Review: Retro Chris Isaak on tour in political battleground Ohio


By Brenda Burns - [email protected]



Bassist Rowland Salley (left) and Chris Isaak perform at Rose Music Center in Huber Heights Tuesday evening.


Brenda Burns | Civitas Media

A rhinestone sparkles into a starburst on Chris Isaak’s right lapel as the evening sun streams onto the stage at Rose Music Center on Tuesday night.


Brenda Burns | Civitas Media

HUBER HEIGHTS — The haunting guitar sounds and falsetto notes of Chris Issak and his band played Rose Music Center at The Heights Tuesday night as part of a two-concert swing through Ohio. Issak’s “First Comes the Night” national tour will make a stop near Cleveland in Northfield Wednesday, July 13, less than a week before the Republican National Convention.

Presenting new music with a strong Nashville flair, Issak’s performance paid tribute to Roy Orbison, Jerry Lee Lewis and Elvis Presley.

Best known for his songs “Wicked Game” —- a steamy 1989 beach video romp shot in black and white with model Helena Christensen — and “Baby Did a Bad Bad Thing” — featured in the 1999 movie “Eyes Wide Shut” z — Isaak mixed his own rock-a-billy classics with sampling of Orbison and Lewis while adding his own new material such as”Insects.” Isaak explained the lyric “Bad ideas are like insects on the windshield of my mind,” telling the crowd he was perfectly sober when he dreamed it up. Isaak compared splattered insects to bad relationships, joking “now you’re stuck there and I’m gonna have to love you one more time.”

But his soul was also on display. Isaak also encouraged couples attending the concert to embrace and “show your love, because you never know what’s coming next in life.”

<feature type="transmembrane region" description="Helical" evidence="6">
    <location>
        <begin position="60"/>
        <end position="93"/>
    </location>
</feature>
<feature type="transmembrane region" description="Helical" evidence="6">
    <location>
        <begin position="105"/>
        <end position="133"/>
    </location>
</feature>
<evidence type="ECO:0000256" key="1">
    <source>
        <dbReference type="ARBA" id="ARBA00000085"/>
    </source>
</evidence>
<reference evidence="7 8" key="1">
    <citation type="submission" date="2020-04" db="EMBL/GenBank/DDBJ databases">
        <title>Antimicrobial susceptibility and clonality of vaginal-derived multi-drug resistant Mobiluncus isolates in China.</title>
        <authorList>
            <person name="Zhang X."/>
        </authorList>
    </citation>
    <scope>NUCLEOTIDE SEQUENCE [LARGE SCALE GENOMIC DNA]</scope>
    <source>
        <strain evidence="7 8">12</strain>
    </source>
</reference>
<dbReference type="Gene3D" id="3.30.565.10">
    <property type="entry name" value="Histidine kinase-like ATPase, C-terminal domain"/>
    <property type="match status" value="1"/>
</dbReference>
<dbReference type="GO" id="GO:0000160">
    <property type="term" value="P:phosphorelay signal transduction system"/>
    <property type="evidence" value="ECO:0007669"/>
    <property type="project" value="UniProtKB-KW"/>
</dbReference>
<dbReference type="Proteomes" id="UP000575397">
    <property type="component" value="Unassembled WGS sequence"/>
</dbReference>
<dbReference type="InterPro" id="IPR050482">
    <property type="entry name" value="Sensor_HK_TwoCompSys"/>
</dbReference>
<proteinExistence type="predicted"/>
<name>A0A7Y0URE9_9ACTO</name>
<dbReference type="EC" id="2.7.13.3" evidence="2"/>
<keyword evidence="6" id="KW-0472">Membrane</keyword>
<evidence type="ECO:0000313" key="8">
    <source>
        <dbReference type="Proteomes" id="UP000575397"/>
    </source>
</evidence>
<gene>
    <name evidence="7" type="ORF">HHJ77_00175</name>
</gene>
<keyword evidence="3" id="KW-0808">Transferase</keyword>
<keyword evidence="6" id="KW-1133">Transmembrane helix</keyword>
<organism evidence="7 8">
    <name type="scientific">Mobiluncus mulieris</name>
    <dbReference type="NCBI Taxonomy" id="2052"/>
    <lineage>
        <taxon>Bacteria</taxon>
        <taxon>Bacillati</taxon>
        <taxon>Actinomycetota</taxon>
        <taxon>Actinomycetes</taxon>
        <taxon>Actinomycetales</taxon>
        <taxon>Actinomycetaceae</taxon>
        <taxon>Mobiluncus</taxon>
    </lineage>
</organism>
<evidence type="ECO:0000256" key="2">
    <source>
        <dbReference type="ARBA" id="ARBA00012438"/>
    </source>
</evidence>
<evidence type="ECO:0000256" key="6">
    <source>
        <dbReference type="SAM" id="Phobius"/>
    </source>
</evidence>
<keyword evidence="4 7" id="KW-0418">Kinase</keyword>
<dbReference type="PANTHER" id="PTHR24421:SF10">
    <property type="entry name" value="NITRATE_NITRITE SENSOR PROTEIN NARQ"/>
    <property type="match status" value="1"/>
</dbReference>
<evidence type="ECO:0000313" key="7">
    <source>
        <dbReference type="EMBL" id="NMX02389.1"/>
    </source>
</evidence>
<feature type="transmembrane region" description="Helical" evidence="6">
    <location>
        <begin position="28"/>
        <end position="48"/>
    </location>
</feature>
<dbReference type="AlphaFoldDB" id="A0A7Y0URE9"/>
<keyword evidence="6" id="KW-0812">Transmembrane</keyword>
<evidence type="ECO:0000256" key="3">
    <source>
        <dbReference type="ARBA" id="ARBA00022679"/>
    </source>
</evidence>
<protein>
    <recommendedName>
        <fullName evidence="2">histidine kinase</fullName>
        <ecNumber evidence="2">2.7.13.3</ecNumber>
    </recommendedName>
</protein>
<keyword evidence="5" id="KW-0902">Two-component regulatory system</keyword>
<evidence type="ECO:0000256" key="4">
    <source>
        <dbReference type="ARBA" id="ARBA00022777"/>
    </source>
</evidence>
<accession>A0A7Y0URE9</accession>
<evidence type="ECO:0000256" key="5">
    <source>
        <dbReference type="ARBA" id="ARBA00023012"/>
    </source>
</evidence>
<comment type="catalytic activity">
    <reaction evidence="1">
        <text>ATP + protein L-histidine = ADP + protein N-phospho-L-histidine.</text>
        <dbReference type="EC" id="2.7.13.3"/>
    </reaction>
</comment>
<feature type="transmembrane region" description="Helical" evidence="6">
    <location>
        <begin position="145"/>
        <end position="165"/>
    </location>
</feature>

Known for his clean lifestyle and San Francisco area roots, 60-year-old Isaak — clad in his trademark red wool suit studded with bold, folksy stitching and rhinestones — survived a baking Ohio sun while on stage Tuesday evening. He quipped with a salty tone but sultry voice, “there is a cool breeze no where near me.” Eventually he shed the suit coat.

Intervals of gentle sarcasm about current events — such as threats to build a wall on the Mexican border and the latest Pokemon craze that has people wandering the streets with eyes widely glued to their cell phones – served as transitions in the music. As part of the “Great Balls of Fire” set, a piano was partially set ablaze just for show. Women swayed dreamily to the love ballads, but it was the men in the crowd who jumped to their feet and gleefully put their hands in the air during “Baby Did a Bad Bad Thing.”

Isaak mused between songs, “beginning to communicate usually means a relationship in ending.” It was a soft wrapper on the familiar hard-luck, country love song story line he sampled in Nashville.

Celebrating the “civilized” behavior of the Dayton-area crowd, Isaak seemed to be alluding remorsefully to the recent violent outbreaks across the country. His performance is boldly retro nostalgia, an apparent comfort for many during this period of social upheaval. He explained to the audience that Orbison was a nice person both on-stage and off-stage. “Sometimes off-stage some of these guys you’d like to take an ice-pick to them,” Isaak joked, referring to monster egos in the music business.